From time to time security flaws are uncovered in software. It’s not as if this was done on purpose, it’s just that sometimes it’s hard to try and catch all the flaws. More recently it seems that Google’s Project Zero has discovered a new security flaw in Microsoft’s Edge browser, as posted on the Chromium website (via Neowin).

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The report is rather technical, but basically the flaw allows attackers to potentially side-step and workaround one of Edge’s built-in security countermeasures. This will allow the attack to load unsigned code into memory from a malicious website that was accessed via the Edge browser. This was flaw was discovered by Google security researcher Ivan Fratric who reached out to Microsoft to inform them of it.

However it seems that the fix is a bit complicated, which is why the report was published publicly following Project Zero’s policy where they will share their findings with the public after 90 days. This is meant to give developers and companies time to release a fix, which means that even after the report is published, the vulnerability would no longer be valid.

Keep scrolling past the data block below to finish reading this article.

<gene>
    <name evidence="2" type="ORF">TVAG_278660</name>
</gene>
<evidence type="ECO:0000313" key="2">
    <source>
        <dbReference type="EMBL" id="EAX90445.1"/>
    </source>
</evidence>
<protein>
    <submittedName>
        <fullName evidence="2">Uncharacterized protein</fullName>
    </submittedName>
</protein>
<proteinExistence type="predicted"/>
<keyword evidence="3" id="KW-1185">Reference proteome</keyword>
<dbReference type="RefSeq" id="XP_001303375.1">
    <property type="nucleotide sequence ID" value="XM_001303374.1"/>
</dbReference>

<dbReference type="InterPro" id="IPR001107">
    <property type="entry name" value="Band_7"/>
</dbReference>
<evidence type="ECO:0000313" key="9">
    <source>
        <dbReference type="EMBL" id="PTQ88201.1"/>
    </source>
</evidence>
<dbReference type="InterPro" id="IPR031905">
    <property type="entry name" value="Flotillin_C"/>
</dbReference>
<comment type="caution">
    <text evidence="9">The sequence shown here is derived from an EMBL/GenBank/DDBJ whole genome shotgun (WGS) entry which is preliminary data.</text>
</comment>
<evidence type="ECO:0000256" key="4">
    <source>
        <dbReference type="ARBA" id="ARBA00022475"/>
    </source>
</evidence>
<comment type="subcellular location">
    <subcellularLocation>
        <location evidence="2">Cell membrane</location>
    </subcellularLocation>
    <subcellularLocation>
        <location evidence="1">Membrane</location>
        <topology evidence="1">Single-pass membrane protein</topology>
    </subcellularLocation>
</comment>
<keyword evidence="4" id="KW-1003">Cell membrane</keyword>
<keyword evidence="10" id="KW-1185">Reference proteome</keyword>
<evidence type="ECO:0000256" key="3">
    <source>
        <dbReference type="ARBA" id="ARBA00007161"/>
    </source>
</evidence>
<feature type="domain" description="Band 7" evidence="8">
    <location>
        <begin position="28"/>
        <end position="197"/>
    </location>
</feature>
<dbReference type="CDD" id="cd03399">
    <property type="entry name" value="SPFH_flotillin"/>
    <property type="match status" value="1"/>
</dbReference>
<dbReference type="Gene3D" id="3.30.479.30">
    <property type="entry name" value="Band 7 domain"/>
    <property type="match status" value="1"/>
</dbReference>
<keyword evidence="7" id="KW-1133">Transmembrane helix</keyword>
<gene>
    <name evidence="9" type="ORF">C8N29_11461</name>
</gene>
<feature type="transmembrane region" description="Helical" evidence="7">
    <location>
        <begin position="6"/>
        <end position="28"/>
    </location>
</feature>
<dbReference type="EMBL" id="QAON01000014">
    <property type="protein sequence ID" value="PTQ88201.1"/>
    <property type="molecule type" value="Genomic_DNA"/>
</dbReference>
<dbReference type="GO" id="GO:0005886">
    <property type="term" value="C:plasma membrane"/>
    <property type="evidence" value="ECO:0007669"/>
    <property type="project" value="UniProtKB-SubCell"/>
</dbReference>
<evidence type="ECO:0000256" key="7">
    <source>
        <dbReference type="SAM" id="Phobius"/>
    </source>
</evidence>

According to Microsoft who responded to Fratric’s disclosure, “The fix is more complex than initially anticipated, and it is very likely that we will not be able to meet the February release deadline due to these memory management issues. The team is positive that this will be ready to ship on March 13th.” In the meantime for those who use Edge, perhaps you might want to consider switching up browsers until the fix has been released.

Filed in Computers. Read more about Apps, Edge, Google, Microsoft and Security.

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